How to Keep Yourself Safe From COVID-19 Scams

During COVID-19, fraudsters and scammers will go to extreme lengths to obtain your personal and financial information. Medicare beneficiaries can take proactive steps to protect themselves so they don’t become a victim.

You’ve probably heard or read about someone who has fallen victim to a coronavirus vaccine scam or other type of fraud scheme during COVID-19 – or perhaps you, yourself, had this experience. You could click on a link in your email or provide some basic information over the phone, and suddenly you’ve lost hundreds of dollars or more.

Between January 1, 2021 and February 18, 2021, the Federal Trade Commission received nearly 360,000 reports of fraud with a median loss of $500 or more for people ages 70 and older.1 Although scams and fraud schemes have increased significantly overall during the coronavirus pandemic, the good news is that there are steps you can take to protect yourself. This articles discusses several common fraud schemes and what you can do to stay safe.

What are some common examples of COVID-19-related scams and fraud?

The U.S. Department of Health & Human Services Office of Inspector General recently alerted the public about a variety of COVID-19-related phone scams and phishing attacks.

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For example, you might get a phone call or text message from a spoofed number, a social media message or even an in-person visit from someone offering a COVID-19 test or cure in exchange for money or sensitive personal information such as your Medicare number or your Social Security number.

Some other COVID-19 scam examples could include:

  • Someone posing as a government representative asking for a donation to fight COVID-19
  • Someone posing as a contact tracer asking for your financial information
  • A scammer posing as a representative from your local health department asking you to pre-register or pay for coronavirus tests or the COVID-19 vaccine, which are in fact free
  • A fraudster offering a COVID-19-related stimulus payment in exchange for your personal information

Sadly, there truly are so many scams out there right now that it’s difficult to describe all of them.

What might fraudsters and scammers do with my personal information?

If a scammer steals your Medicare, Medicaid or Social Security information, they could commit medical identity theft and use your information to receive health care services or fraudulent state funding. If they steal your credit card number, they could commit credit card fraud and purchase items and services without your consent.

Depending on what type of information you provide to the fraudster or scammer, they could fraudulently submit unemployment claims on your behalf, transfer money out of your bank accounts, open credit cards in your name and more.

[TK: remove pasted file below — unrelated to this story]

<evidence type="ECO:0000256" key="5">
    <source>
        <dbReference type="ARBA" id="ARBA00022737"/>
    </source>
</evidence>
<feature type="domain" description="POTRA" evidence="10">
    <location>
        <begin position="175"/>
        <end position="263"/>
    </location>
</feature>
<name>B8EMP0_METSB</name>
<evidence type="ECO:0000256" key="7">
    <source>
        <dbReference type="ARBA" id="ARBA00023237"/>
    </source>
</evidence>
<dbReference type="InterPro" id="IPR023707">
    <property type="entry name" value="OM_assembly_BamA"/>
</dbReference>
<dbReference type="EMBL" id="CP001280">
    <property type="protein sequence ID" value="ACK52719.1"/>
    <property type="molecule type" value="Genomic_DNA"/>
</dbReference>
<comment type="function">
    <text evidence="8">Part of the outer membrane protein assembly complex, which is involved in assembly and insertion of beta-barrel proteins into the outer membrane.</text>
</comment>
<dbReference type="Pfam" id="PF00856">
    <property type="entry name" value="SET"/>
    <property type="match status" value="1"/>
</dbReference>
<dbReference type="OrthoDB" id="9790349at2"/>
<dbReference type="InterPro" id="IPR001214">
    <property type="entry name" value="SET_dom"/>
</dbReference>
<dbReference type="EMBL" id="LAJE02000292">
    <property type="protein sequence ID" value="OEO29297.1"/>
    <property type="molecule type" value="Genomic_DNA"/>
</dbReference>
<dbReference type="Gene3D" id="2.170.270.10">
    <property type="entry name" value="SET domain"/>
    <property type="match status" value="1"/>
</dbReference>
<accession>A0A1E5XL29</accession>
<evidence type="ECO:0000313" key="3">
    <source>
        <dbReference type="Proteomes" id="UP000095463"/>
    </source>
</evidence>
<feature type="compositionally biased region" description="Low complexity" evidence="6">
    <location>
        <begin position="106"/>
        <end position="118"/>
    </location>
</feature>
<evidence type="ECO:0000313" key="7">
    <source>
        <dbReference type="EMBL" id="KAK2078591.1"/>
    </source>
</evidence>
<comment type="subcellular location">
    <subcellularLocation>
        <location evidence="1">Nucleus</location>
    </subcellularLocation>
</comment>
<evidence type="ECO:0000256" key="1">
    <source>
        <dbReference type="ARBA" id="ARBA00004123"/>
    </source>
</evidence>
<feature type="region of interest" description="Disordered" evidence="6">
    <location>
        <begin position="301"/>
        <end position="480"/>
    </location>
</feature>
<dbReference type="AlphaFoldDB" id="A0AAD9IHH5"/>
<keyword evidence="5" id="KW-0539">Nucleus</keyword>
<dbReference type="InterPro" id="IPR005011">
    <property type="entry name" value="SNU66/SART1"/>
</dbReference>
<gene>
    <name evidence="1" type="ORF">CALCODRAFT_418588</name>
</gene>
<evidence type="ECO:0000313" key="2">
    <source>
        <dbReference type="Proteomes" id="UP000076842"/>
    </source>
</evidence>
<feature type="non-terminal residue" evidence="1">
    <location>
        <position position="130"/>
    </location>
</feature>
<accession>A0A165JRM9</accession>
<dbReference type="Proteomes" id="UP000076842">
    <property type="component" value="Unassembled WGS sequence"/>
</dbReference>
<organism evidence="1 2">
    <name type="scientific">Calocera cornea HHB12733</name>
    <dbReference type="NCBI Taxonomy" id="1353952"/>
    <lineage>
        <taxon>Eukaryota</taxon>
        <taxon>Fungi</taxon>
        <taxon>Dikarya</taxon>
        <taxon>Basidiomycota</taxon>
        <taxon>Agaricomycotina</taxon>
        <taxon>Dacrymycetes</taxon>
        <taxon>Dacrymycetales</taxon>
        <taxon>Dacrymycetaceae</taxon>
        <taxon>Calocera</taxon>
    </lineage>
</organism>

What can I do to protect myself against COVID-19 vaccine scams and fraud?

Most importantly, be cautious and suspicious of new offers from strangers or statements that seem too good to be true.

  • Don’t provide any personal information to anyone who calls, emails, texts or reaches out to you unexpectedly. Government and state officials will not call you to obtain personal information for any reason, especially in order for you to receive the vaccine.

  • Do not click on email links if you do not know the sender. Also do not click on any text message links if you do not know the sender.

  • Ignore advertisements online for COVID-19 testing or vaccines. News organizations and federal or state government sources should be your main sources of information about COVID-19 tests and vaccines in your area.

  • Do not share pictures of COVID-19 vaccination cards on social media, because these cards can include your date of birth, health care details and other personally identifiable information that someone can use to steal your identity.

Lastly, talk to your doctor. They can direct you to official resources, official COVID-19 testing sites and more.

What should I do if I think I’ve been the victim of a COVID-19 scam?

You can report COVID-19 scams online or call 1-800-HHS-TIPS. You can also call the FBI Hotline (1-800-CALL-FBI).

Follow our Medicare Coronavirus News page for related information on coronavirus (COVID-19) and its impact on Medicare beneficiaries.


About the author

Lisa Eramo is an independent health care writer whose work appears in the Journal of the American Health Information Management Association, Healthcare Financial Management Association, For The Record Magazine, Medical Economics, Medscape and more.

Lisa studied creative writing at Hamilton College and obtained a master’s degree in journalism from Northeastern University. She is a member of the American Health Information Management Association, American Academy of Professional Coders, Society of Professional Journalists, Association of Health Care Journalists and the American Society of Journalists and Authors.

Lisa currently resides in Cranston, Rhode Island with her wife and two-year-old twin boys.



LinkedIn: Lisa Eramo

Twitter: @Lisa_Eramo